When I first went vegetarian about a year and a half ago, I had no idea what I was supposed to eat. I had eliminated an entire food group from my diet, and now somehow had to find healthy replacements for the nutrients I was lacking. However, after a lot of research, trial, and error, I slowly built my kitchen back up.
So, for anyone who is new to the plant-based life, I have created a vegetarian and vegan-friendly shopping list to help you stock up on the necessary nutritional goods.
Also! As a little *disclaimer*– I am by NO MEANS a dietitian, nutritionist, or health expert; I am simply talking from experience. These are personal recommendations, not a nutritional plan! So, don’t forget to go do your own research too.
Now, anyway, let’s get started…
Beans, Beans, Beans (and more beans!)
For plant-based eaters, making sure to incorporate some source of protein into every meal is more important than you may realize. Though, it can be tricky to do at first. Since most people do get their proteins and good fats from animal products, I decided to start off this list with one of the easiest and most versatile ways to get in your fuel. There are so many types of beans to choose from (pinto, red, black, kidney, garbanzo, etc.) as well as a wide array of simple dishes that you can make with them! Some of my personal favorites are: vegetarian chili, bean burritos, and black bean burgers.
Tofu is something that may seem utterly disgusting at first. It is a bit slimy and has a weird, incomparably squishy texture, but when marinated and seasoned well, these plain cubes will burst with flavor. Tofu is yet another incredible source of protein that can be used in many, many ways– from tofu scramble for breakfast, to baked and breaded tofu nuggets for dinner.
Like tofu, tempeh looks pretty gross at first glance. Though, again, it is great for protein intake and also a probiotic food! When cooked right, this lumpy texture stands no match to the incredible taste that it brings to the table. As pictured above, my all-time favorite way to make tempeh is barbecue-style with sauteed onions and bell peppers!
Almonds, cashews, pistachios, chopped walnuts, or what have you. Nuts are an easy-to-grab snack, a fun add-in ingredient when baking, and just an overall solid food to have in your pantry.
Or nut-free butters, like WowButter or SunFlower Butter! Whether you prefer natural creamy almond butter, or Nutella, I am sure this already holds its presence in your kitchen. Nonetheless, I had to add it to my list.
Seeds are minor kitchen staples that took me months to realize just how simply fabulous and resourceful they are! Some examples of staple seeds to buy are: chia seeds, flax seeds (both ground and whole), sunflower seeds, sesame seeds, and pumpkin seeds.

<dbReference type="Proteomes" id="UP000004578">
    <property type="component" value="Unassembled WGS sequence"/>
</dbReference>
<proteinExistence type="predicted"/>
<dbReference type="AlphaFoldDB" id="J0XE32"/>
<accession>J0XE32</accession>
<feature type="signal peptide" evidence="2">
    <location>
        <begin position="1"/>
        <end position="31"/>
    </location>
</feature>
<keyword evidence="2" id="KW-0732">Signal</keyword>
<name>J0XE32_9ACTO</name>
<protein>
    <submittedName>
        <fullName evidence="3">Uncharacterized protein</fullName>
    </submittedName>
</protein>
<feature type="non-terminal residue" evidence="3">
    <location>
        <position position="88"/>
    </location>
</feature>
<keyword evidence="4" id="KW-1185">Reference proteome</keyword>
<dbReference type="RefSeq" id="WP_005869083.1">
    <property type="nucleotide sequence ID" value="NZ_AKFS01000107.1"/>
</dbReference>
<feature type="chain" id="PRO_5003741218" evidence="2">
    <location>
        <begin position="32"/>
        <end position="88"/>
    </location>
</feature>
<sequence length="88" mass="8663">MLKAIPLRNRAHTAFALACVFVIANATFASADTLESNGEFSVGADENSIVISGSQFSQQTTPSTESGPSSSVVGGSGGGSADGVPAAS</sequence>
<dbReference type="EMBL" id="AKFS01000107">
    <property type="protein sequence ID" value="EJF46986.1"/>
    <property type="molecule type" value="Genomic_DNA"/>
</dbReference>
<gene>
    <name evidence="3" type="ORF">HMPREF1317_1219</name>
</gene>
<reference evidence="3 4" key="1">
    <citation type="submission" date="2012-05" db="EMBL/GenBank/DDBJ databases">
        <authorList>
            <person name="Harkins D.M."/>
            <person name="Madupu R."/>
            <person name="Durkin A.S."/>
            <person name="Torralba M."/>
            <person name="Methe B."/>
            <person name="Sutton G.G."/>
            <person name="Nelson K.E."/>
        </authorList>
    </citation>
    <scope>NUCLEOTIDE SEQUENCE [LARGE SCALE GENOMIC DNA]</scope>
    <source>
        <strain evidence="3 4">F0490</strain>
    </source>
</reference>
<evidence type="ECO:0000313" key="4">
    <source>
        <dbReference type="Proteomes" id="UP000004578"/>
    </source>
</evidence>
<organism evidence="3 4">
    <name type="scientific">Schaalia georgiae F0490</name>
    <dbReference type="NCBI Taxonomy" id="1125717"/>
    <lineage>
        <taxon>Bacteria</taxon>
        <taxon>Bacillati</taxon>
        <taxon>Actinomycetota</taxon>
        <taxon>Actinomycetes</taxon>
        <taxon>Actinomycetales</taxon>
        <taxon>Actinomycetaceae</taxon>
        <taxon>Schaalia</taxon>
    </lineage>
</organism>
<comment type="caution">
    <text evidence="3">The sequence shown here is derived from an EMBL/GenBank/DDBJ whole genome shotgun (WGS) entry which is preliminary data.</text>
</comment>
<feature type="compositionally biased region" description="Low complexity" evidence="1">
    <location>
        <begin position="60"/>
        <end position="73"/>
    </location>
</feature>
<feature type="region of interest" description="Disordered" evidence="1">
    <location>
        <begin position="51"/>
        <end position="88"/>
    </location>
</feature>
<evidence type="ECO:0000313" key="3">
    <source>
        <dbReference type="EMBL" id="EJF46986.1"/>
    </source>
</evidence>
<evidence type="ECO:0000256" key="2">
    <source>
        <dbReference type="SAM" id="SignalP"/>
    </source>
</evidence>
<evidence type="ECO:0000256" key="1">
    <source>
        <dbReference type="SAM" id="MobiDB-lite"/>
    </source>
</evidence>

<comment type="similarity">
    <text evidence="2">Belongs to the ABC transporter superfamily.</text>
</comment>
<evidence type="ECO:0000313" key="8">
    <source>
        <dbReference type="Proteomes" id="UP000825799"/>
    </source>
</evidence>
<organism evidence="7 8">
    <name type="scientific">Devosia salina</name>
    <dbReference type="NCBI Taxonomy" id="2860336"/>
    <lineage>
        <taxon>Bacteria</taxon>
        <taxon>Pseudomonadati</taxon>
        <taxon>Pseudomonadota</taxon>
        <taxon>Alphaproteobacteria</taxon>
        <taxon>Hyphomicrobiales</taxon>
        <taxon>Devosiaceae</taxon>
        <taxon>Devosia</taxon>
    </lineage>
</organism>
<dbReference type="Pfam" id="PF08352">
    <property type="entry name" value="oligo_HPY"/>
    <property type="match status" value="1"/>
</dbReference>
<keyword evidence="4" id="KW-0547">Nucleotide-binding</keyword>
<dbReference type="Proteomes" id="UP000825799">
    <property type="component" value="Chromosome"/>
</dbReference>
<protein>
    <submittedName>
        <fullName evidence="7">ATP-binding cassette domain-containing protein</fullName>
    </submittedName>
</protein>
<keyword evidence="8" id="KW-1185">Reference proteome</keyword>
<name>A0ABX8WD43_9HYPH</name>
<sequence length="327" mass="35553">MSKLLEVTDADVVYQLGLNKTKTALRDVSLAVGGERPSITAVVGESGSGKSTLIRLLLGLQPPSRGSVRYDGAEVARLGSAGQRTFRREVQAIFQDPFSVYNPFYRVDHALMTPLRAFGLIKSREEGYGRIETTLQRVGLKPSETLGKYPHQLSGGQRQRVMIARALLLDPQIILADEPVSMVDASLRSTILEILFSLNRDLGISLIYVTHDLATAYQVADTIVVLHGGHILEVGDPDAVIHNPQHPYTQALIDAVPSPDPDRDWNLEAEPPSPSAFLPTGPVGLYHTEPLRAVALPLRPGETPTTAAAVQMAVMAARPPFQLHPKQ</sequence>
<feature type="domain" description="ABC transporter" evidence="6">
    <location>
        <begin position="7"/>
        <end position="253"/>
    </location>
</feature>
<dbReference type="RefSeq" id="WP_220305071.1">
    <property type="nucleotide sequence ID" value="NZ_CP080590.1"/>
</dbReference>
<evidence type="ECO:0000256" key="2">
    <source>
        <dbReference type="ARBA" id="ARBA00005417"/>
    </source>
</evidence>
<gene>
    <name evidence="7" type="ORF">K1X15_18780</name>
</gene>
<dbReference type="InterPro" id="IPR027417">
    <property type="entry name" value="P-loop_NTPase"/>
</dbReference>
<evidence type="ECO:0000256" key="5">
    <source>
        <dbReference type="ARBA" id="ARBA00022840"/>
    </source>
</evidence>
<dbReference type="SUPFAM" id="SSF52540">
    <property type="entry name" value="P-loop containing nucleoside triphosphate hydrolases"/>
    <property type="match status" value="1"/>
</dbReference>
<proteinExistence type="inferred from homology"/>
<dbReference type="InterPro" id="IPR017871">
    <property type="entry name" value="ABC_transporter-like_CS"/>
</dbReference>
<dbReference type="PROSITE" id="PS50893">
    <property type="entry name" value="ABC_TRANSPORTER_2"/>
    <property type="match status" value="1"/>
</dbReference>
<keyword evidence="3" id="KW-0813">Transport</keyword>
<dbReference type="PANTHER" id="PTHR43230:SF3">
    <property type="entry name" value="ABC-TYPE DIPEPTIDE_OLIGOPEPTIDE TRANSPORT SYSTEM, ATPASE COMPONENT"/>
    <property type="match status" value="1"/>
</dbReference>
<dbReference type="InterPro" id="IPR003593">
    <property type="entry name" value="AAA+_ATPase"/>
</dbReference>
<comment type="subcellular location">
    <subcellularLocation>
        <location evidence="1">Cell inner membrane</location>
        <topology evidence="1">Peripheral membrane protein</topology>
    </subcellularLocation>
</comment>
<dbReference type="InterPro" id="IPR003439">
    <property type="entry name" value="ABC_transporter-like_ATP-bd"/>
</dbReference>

Now, I know what you’re probably thinking, what on Earth do I use seeds for? And boy, let me tell you. I incorporate seeds into almost every meal. Sunflower and pumpkin seeds make for great salad toppings, chia seeds can be made into their own pudding, ground flax seeds are the perfect additives to give smoothie bowls their thick consistency, sesame seeds help give flavor to tofu and sauces, and the list goes on.
Grains (quinoa, rice, farro, etc..)
This is most likely a staple you already have somewhere in your pantry, but still a noteworthy item. Rices and quinoa are major components in stir-fries, stuffed peppers, rice and bean bowls, and pretty much anything else you can think of.
Oats are also a part of the grain family, but I wanted to group them separately since they’re used in different kinds of dishes. Quick oats are a breakfast favorite for me. I make oat pancakes, overnight oats, stove top oatmeal, and even add oats into my smoothie bowls for texture and consistency.
This isn’t necessarily a staple, but something I use quite a lot. People use protein powder for a wide variety of reasons, and there are also many different types that aid your body in different ways! That being said, I will leave this one up to you to look into for yourself if you’re considering trying it out!
However, I will say, the use for protein powder is not limited solely to protein shakes. I add my powder to smoothie bowls, chia seed puddings, protein pancakes, stove top oatmeal, and overnight oats. To me, the added flavor and thickness is everything.
Frozen Fruits & Veggies
Of course, fresh fruits and vegetables are incredible, but I do recommend stocking up on some frozen goodies as well. These last longer, give you more variety of produce in the winter months, and are crucial ingredients for a perfect smoothie bowl!
Vegetable stock is one of those things that I never really kept in my kitchen until I started branching out my cooking skills. I now use it in more recipes than you may think– chilis, soups, quinoa blends, stuffed peppers, mixtures for homemade sauces, and so much more. It’s cheap and has a decently-long shelf life when unopened, so definitely worth a buy.
Seasonings, Spices, Sauces, and Oils
As I mentioned for tofu and tempeh, the way you season and cook your food is half of the battle for flavor. Thus, keeping your kitchen stocked with seasonings, spices, and sauces will ensure that no matter what dish you make, it will have your taste buds dancing.
Here are some of my personal kitchen seasoning staples:
- Nutritional yeast (Is this even considered a seasoning? Either way, it’s a MUST-HAVE.)
- Onion Powder
- Chili Powder
- Garlic Powder
- Ground Ginger
- Salt & Pepper (of course)
- Soy Sauce
- Teriyaki Sauce
- Apple Cider Vinegar
- Balsamic Vinegar
- Olive Oil
- Sesame Oil
- Vegetable Oil
And, well, there you have it! I hope this list was able to spark some ideas for your next shopping adventure. Happy cooking, everyone!